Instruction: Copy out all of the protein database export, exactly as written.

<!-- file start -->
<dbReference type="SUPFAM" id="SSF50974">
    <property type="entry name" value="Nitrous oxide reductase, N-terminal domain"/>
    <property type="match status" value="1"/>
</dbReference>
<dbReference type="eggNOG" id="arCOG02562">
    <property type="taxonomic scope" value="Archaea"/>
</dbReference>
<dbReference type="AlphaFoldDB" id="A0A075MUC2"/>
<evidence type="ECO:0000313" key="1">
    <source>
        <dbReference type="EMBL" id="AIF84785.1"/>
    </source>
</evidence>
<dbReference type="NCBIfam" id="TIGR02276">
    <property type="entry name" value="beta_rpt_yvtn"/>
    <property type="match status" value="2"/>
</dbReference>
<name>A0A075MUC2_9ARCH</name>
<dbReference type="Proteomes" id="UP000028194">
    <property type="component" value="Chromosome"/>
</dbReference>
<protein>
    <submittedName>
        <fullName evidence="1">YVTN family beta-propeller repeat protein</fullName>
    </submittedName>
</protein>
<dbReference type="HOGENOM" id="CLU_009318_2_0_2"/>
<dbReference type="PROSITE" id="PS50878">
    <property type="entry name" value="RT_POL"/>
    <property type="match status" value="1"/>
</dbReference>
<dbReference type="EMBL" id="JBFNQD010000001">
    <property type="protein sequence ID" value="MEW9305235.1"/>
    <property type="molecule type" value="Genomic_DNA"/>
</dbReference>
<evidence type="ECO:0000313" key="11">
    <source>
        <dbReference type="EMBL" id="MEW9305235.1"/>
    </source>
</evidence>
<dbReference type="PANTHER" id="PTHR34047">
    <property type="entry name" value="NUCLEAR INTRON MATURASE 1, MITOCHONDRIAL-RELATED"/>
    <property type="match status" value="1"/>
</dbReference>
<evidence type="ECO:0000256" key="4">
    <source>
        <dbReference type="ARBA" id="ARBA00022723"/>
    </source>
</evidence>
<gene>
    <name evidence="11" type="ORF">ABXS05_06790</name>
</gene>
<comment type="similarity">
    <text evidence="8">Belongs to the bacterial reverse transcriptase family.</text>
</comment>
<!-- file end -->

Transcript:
<dbReference type="SUPFAM" id="SSF50974">
    <property type="entry name" value="Nitrous oxide reductase, N-terminal domain"/>
    <property type="match status" value="1"/>
</dbReference>
<dbReference type="eggNOG" id="arCOG02562">
    <property type="taxonomic scope" value="Archaea"/>
</dbReference>
<dbReference type="AlphaFoldDB" id="A0A075MUC2"/>
<evidence type="ECO:0000313" key="1">
    <source>
        <dbReference type="EMBL" id="AIF84785.1"/>
    </source>
</evidence>
<dbReference type="NCBIfam" id="TIGR02276">
    <property type="entry name" value="beta_rpt_yvtn"/>
    <property type="match status" value="2"/>
</dbReference>
<name>A0A075MUC2_9ARCH</name>
<dbReference type="Proteomes" id="UP000028194">
    <property type="component" value="Chromosome"/>
</dbReference>
<protein>
    <submittedName>
        <fullName evidence="1">YVTN family beta-propeller repeat protein</fullName>
    </submittedName>
</protein>
<dbReference type="HOGENOM" id="CLU_009318_2_0_2"/>
<dbReference type="PROSITE" id="PS50878">
    <property type="entry name" value="RT_POL"/>
    <property type="match status" value="1"/>
</dbReference>
<dbReference type="EMBL" id="JBFNQD010000001">
    <property type="protein sequence ID" value="MEW9305235.1"/>
    <property type="molecule type" value="Genomic_DNA"/>
</dbReference>
<evidence type="ECO:0000313" key="11">
    <source>
        <dbReference type="EMBL" id="MEW9305235.1"/>
    </source>
</evidence>
<dbReference type="PANTHER" id="PTHR34047">
    <property type="entry name" value="NUCLEAR INTRON MATURASE 1, MITOCHONDRIAL-RELATED"/>
    <property type="match status" value="1"/>
</dbReference>
<evidence type="ECO:0000256" key="4">
    <source>
        <dbReference type="ARBA" id="ARBA00022723"/>
    </source>
</evidence>
<gene>
    <name evidence="11" type="ORF">ABXS05_06790</name>
</gene>
<comment type="similarity">
    <text evidence="8">Belongs to the bacterial reverse transcriptase family.</text>
</comment>